Nowadays the cyber security is essential for individuals, companies, economies, governments and nations as a whole. The reality is that all of them are trying to stay on track against the latest cyberattacks, but there are some countries committing most to cybersecurity.
One of the best ways to determine where most of the cyber attack really come from in real time is by using the map created by Norse.
Another great alternative if you want to find out which are the countries best prepared against cyberattacks is to use the Global Cybersecurity Index (GCI) created by the International Telecommunication Union (ITU). As described by them it is “…a survey that measures the commitment of Member States to cybersecurity in order to raise awareness.” The GCI covers the five pillars of the ITU Global Cybersecurity Agenda (GCA): legal, technical, organizational, capacity building and cooperation.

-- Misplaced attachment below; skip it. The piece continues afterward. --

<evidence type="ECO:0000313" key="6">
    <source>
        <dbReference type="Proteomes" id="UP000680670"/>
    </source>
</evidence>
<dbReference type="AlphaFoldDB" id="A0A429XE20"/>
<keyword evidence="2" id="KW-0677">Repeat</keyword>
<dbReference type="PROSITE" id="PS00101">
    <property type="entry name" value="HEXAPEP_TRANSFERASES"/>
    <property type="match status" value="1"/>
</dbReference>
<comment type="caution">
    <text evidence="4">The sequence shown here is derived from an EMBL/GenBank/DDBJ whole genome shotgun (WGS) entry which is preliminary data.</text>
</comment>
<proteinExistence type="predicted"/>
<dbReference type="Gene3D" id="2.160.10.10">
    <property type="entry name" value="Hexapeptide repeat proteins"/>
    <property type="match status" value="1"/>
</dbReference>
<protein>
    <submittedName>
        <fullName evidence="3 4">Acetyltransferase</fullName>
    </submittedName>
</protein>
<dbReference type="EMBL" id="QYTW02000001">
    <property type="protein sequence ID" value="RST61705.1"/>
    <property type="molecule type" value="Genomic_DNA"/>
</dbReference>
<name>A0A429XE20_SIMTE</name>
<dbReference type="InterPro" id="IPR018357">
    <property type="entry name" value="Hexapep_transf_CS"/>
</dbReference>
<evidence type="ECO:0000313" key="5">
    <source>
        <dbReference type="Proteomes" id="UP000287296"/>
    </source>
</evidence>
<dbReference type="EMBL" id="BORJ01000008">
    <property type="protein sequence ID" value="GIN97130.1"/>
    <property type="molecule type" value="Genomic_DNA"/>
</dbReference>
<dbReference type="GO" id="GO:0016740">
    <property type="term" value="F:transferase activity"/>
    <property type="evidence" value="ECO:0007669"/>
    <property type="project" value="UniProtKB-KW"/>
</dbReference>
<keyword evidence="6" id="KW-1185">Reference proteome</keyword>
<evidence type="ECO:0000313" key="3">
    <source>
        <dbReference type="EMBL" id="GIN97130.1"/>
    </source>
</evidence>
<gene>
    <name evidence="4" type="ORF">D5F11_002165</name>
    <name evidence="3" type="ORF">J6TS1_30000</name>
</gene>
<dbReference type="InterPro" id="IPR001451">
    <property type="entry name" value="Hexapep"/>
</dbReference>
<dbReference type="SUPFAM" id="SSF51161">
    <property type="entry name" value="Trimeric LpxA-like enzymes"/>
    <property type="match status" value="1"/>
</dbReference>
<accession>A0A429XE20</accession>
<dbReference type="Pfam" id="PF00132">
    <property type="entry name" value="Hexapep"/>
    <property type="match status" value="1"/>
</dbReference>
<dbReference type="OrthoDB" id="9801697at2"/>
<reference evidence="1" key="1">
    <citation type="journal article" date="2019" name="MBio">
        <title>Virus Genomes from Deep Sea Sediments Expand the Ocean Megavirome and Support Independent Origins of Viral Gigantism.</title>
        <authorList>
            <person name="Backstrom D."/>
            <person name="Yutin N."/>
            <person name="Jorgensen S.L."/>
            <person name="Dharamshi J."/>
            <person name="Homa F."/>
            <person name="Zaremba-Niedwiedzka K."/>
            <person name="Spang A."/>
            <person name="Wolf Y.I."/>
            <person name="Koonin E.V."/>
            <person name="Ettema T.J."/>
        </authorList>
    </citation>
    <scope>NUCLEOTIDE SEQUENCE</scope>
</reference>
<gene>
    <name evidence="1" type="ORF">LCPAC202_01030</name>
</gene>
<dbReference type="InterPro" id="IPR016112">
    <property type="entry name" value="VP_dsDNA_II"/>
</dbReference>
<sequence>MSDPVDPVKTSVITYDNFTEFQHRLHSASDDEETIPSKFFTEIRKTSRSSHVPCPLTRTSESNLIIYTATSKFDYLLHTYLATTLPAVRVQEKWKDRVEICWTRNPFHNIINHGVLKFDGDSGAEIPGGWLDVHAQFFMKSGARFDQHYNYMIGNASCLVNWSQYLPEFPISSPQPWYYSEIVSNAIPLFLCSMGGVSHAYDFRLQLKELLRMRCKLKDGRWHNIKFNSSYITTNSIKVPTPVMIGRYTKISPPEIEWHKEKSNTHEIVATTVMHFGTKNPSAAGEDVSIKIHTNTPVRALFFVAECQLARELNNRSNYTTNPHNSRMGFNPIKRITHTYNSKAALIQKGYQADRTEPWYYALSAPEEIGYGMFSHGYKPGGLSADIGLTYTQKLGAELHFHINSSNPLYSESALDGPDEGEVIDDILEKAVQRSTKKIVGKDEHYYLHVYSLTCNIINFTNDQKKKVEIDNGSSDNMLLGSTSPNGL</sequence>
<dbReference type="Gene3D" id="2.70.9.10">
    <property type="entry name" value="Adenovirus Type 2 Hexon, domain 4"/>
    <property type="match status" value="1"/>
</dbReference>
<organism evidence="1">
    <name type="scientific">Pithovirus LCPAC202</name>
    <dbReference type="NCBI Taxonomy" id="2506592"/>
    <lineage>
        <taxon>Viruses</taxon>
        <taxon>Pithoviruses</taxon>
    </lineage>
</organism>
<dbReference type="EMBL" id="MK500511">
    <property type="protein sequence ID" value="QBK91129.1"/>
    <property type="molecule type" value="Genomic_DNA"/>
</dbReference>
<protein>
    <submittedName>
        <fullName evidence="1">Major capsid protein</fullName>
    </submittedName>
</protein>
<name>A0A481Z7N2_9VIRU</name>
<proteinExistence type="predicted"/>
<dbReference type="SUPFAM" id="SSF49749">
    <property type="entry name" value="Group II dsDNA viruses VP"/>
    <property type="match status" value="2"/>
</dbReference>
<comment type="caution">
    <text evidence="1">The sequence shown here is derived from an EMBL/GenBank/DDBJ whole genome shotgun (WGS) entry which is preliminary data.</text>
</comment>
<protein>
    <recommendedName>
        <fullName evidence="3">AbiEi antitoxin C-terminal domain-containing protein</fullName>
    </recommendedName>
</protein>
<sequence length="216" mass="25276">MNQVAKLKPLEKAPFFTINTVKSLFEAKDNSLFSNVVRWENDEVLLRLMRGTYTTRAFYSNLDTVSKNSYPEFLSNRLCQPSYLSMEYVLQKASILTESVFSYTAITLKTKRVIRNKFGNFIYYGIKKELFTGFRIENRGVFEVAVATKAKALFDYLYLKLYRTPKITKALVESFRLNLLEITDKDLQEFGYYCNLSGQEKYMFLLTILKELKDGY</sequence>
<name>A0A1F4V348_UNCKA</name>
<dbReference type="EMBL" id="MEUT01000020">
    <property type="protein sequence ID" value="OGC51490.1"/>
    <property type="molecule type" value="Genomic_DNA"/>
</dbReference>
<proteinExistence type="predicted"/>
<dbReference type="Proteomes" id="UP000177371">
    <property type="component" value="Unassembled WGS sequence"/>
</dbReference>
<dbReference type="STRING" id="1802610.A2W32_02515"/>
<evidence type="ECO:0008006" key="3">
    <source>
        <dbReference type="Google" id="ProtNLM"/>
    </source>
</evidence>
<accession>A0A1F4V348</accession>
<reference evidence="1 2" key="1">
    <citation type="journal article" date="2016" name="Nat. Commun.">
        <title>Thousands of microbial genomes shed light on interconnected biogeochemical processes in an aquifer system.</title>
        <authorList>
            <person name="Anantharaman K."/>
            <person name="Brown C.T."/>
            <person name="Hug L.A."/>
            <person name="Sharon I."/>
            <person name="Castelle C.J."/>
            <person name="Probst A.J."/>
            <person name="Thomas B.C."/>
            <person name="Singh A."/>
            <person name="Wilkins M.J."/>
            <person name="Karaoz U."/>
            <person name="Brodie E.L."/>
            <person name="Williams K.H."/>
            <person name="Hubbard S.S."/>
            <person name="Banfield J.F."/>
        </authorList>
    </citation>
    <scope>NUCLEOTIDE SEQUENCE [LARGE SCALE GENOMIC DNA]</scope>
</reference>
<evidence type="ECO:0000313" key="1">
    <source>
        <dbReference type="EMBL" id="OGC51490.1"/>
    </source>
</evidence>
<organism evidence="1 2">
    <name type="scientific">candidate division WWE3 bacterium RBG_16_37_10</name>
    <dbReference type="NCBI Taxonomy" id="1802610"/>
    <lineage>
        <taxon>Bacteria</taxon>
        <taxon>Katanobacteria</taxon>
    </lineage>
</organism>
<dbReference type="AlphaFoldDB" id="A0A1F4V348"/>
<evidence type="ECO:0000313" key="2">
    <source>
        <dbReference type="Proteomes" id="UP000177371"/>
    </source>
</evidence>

In June 2018, Vietnam’s National Assembly passed a new cyber security law that has generated much concern for its stringent restrictions on popular social media organizations. Per the law that will go into effect January 1, 2019, tech companies would be compelled to store data about Vietnamese users on servers in-country, a move designed to improve the security of Vietnamese nationals. Vietnam has been historically weak when in it comes to cyber security, and has been ranked among the bottom regionally. According to a 2017 report by the United Nations’ International Telecommunications Union Global Cyber Security Index (GCI), Vietnam ranked 101 out of 165 countries in terms of being vulnerable to cyber attacks. The GCI is a survey that measures the commitment of member states to cybersecurity to classify and project development process at the regional and global levels.